From the first session of STORY right on through the last, there was one common theme. You might think it would be creativity. While there was plenty of creativity in every session, the common theme was really RISK.
Ed Saxon, the producer of many incredible movies including blockbuster hits like Philadelphia and Silence of the Lambs, spoke about risk and being willing to fail. “Taking chances is something to revel in,” he said. I bet that everyone who presented at STORY would agree with that statement. I was struck by the way this tribe of storytellers is willing to take great risks to tell the greatest story in a creative and meaningful way.
“I’ve got a lot of light bulbs that didn’t light up in my lamp factory,” Saxon confessed. Really? I thought. How encouraging. One reason I went to STORY was to glean practical tips for the creative process. For me, this concept of required risk and inevitable failure qualified.
The concept of risk also permeated Tom Ryan’s sharing. Ryan is the CEO of Threadless, where the concept of crowdsourcing t-shirt designs began. In fact, Threadless was crowdsourcing in 2000. To put that in perspective, in 2006, the term crowdsourcing was introduced…6 years after Threadless began doing it.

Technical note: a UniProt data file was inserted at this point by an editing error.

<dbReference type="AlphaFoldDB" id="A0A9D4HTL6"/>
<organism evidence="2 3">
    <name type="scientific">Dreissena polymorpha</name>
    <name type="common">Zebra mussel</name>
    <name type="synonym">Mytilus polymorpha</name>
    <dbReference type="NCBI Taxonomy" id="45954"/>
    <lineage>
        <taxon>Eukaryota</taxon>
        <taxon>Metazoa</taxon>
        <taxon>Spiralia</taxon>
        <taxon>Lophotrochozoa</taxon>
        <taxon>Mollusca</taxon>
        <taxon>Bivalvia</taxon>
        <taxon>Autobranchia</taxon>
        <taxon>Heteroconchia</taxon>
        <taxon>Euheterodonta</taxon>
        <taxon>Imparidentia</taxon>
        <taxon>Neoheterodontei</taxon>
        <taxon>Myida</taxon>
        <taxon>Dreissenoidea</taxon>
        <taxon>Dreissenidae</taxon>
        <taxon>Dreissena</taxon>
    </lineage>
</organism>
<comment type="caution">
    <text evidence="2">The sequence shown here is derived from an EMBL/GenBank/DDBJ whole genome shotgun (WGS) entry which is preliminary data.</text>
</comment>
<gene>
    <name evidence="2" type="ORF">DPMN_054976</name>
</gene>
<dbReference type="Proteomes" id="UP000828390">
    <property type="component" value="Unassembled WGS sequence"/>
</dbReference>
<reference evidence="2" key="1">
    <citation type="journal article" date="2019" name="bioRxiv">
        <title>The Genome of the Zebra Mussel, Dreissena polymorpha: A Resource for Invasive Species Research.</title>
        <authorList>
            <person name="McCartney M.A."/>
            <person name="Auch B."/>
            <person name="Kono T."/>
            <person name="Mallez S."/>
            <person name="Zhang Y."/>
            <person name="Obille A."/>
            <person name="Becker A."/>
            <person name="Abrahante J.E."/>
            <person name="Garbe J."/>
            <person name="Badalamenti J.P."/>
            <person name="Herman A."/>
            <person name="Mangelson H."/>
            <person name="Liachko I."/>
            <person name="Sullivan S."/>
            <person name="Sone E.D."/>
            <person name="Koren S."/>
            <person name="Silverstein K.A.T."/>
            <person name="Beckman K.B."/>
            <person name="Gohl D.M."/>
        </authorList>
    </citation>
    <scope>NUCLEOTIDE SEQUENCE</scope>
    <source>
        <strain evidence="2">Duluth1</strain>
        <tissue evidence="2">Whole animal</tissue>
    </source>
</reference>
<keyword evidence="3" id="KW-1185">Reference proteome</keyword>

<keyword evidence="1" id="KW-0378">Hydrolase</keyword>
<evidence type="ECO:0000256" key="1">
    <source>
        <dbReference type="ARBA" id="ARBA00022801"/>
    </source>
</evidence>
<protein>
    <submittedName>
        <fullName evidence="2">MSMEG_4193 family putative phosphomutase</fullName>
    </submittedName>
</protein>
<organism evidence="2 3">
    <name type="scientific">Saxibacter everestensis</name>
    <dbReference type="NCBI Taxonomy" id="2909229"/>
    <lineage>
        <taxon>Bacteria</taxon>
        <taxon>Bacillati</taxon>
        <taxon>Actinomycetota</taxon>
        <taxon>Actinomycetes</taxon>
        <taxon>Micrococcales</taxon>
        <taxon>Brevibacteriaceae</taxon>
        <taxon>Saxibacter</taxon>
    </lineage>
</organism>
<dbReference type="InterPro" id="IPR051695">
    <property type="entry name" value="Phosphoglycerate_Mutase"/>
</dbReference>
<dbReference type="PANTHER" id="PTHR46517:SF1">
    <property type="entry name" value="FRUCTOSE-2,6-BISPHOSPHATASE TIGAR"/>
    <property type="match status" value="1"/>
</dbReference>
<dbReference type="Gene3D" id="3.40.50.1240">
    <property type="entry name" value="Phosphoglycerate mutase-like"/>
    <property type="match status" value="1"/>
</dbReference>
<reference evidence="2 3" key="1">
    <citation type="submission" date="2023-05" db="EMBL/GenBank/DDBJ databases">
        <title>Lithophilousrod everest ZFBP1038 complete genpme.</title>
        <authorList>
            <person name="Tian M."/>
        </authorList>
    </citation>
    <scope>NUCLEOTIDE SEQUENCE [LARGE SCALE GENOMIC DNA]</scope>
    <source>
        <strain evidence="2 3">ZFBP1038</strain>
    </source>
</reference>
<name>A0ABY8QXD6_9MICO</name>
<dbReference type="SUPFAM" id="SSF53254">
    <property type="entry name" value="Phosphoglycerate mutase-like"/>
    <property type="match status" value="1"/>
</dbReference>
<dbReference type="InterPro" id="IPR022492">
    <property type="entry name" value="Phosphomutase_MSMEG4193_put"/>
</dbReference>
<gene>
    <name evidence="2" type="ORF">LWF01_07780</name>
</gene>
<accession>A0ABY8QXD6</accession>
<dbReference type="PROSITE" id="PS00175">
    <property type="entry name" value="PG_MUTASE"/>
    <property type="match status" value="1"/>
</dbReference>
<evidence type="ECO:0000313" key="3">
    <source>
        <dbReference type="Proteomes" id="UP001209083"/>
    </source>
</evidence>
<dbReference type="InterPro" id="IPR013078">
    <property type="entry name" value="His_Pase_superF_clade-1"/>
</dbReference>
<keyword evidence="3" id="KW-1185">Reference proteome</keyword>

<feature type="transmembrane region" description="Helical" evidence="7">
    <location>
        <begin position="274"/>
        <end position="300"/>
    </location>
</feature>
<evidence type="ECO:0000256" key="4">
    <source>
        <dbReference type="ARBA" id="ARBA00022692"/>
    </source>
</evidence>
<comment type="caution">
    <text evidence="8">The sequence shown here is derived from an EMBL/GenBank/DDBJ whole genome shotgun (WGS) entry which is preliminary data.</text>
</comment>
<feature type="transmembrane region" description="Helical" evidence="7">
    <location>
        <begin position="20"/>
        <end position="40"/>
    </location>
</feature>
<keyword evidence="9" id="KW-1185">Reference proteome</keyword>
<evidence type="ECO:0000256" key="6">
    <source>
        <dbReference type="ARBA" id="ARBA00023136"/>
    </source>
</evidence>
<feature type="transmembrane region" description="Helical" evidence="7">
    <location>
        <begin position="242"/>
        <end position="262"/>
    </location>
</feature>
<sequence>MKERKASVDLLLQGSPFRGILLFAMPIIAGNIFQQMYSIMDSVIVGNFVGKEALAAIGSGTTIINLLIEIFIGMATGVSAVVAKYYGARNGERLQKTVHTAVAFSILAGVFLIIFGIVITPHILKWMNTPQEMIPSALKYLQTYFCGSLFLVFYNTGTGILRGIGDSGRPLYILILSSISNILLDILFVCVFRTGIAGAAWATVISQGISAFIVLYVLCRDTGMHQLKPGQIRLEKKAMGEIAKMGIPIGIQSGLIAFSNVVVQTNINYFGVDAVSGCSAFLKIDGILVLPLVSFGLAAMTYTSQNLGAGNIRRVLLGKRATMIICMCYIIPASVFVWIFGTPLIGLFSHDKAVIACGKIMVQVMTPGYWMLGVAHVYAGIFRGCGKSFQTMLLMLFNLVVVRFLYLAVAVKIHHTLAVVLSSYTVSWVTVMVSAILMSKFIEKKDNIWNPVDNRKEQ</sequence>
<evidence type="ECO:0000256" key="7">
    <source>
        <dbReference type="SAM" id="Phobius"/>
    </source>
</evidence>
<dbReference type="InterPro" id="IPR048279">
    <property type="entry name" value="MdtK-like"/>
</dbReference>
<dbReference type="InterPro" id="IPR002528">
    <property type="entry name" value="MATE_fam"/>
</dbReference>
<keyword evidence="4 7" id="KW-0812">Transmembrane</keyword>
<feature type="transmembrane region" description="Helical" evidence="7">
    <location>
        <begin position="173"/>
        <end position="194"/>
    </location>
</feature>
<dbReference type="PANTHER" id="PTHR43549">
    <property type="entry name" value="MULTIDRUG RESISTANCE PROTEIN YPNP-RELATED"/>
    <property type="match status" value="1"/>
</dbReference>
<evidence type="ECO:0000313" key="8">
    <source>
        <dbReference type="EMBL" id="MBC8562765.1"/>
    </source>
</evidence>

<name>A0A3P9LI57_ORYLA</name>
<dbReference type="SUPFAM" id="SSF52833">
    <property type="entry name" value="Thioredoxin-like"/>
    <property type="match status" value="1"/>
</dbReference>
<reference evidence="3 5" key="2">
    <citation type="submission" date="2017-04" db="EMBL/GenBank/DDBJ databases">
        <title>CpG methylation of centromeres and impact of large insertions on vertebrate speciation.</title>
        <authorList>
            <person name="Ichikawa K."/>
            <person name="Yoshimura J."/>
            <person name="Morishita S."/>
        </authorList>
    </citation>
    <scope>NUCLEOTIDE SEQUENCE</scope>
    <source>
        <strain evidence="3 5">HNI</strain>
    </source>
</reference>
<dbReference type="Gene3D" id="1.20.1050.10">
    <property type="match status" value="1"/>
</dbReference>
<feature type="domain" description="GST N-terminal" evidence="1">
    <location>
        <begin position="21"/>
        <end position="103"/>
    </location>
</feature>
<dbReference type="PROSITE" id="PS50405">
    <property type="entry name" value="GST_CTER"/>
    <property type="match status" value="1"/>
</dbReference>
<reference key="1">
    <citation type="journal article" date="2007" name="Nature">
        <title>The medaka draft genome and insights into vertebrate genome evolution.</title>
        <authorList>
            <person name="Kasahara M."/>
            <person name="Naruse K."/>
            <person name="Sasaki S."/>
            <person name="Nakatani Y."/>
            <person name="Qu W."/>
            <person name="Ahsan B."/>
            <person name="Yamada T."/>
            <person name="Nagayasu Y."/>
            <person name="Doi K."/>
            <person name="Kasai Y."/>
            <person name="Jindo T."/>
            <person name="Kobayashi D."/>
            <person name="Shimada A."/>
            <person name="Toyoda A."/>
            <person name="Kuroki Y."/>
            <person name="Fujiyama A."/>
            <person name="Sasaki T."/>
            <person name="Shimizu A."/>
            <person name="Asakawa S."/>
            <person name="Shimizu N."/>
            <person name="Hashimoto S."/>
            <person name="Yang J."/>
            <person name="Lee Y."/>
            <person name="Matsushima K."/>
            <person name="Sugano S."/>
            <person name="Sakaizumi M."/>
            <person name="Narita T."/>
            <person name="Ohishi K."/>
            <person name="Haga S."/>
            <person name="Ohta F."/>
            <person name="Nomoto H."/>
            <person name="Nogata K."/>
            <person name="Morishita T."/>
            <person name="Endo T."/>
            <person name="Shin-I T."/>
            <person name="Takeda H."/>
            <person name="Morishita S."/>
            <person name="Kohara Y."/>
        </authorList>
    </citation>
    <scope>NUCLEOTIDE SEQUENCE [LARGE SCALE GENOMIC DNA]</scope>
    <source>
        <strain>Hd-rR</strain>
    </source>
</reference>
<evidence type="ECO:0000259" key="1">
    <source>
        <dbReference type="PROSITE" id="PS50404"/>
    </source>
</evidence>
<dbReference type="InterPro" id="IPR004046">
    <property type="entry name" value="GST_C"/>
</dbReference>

Ryan talked about the challenges of beginning the company, where the seed money was the $500 cash winnings from a t-shirt design contest. It wasn’t easy to take such risk with a concept that wasn’t proven. In the margin of my notes, I wrote: Failure is part of the creative process.
Church, we cannot always play it safe with what is known. We will miss many opportunities if we only adopt the ideas of others and never take risks to create the ideas the world around us can adopt. Between the tension of what is and what could be, there is a lot of ground to cover. Some ideas will work, some will fail miserably. That is all part of the process. If we own the successes, we also must own the failures.
Several years ago, I had a mentor who would ask, “Christy, are you taking enough risks? When was the last time you failed?” I don’t see that friend very much these days, and I miss the accountability. Turns out I need to hear that question often. We all do.
So, I’m asking you…are you taking enough risks right now? When was the last time you failed? Try something new today, and embrace the possibility of what could be. Don’t let fear hold you back from something great!